Scientists discover water remarkably similar to Earth's in orbit around young star 1,300 light-years away
Astronomers used the powerful ALMA radio telescopeand studied V883 Orionis, a protostar 1,300 light-years from Earth in the constellation of Orion. There they found gaseous water. Its chemical composition is similar to that found in comets flying past the Earth. This is vital evidence that the water they brought to our ancient planet came from gas clouds that are "older than the sun," the scientists write.
Astronomers have previously observed the movement of water fromgas clouds into disks forming planets around young stars and then from comets to planets. But the missing link in the chain—the "transfer" of water from young stars to comets—was missing. Now researchers have finally filled the knowledge gap. The findings were published March 8 in the journal Nature.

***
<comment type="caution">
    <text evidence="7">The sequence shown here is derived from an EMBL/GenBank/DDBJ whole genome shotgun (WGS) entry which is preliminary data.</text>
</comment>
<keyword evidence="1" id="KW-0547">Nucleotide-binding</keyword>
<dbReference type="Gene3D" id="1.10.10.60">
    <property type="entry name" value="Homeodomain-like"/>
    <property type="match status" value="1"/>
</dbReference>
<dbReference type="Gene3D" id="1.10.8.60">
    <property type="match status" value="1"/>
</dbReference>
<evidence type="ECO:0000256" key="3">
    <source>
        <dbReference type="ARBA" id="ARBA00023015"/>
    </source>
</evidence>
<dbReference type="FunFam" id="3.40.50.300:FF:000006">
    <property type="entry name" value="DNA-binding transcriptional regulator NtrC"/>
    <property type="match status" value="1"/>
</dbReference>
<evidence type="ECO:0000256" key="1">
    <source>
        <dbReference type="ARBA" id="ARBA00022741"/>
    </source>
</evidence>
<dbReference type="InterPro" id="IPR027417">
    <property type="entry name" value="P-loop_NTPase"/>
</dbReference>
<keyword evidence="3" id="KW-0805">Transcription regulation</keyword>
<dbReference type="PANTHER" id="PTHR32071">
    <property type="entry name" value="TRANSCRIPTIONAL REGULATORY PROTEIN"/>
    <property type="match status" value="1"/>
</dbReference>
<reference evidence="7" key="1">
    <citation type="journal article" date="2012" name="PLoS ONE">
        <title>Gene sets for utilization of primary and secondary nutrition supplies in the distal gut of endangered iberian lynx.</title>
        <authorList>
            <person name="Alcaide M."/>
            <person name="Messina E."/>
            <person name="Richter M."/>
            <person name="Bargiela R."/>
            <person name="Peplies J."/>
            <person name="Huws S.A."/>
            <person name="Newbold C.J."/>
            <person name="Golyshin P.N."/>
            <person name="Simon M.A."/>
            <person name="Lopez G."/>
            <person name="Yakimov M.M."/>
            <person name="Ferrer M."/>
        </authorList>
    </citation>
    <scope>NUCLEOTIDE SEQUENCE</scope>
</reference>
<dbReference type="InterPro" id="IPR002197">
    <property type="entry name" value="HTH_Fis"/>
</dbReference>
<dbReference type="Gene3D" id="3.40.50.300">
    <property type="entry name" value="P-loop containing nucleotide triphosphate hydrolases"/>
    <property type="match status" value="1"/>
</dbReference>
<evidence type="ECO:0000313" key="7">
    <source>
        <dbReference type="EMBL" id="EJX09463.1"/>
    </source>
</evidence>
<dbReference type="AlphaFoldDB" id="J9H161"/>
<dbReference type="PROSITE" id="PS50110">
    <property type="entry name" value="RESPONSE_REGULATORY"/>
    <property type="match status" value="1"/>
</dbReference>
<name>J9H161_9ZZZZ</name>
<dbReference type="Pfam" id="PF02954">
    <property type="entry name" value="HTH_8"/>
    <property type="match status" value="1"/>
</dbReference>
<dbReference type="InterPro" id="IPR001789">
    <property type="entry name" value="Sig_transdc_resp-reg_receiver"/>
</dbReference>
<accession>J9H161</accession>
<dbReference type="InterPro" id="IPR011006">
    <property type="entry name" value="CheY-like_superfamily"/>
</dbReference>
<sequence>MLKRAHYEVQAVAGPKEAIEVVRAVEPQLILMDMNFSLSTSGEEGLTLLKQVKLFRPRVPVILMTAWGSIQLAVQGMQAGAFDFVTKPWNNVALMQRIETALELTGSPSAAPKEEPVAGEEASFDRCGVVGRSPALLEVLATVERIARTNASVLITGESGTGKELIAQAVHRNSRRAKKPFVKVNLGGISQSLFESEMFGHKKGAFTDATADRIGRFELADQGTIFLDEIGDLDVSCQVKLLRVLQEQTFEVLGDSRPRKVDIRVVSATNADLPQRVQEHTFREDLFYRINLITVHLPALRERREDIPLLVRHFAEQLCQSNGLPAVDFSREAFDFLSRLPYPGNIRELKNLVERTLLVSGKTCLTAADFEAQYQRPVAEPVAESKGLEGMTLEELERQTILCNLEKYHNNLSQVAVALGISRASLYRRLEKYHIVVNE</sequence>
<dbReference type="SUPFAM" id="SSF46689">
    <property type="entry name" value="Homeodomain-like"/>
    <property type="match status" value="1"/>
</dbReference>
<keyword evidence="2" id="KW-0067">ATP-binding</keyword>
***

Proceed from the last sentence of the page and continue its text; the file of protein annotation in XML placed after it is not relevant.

Time-lapse of the Atacama Large Millimeter/Submillimeter Array (ALMA). Image courtesy of ESO/C. Malin
"V883 Orionis is our missing link,"explains John J. Tobin, study lead author and astronomer at the National Radio Astronomy Observatory in Charlottesville, West Virginia. - The composition of water in the disk is very similar to the composition of comets in the solar system. This supports the idea that water in planetary systems formed billions of years ago, before our star appeared. Comets and the Earth have inherited it relatively unchanged.
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Cover photo: The forming disk around the star V883 Orionis. Image courtesy of ESO/L. Calcada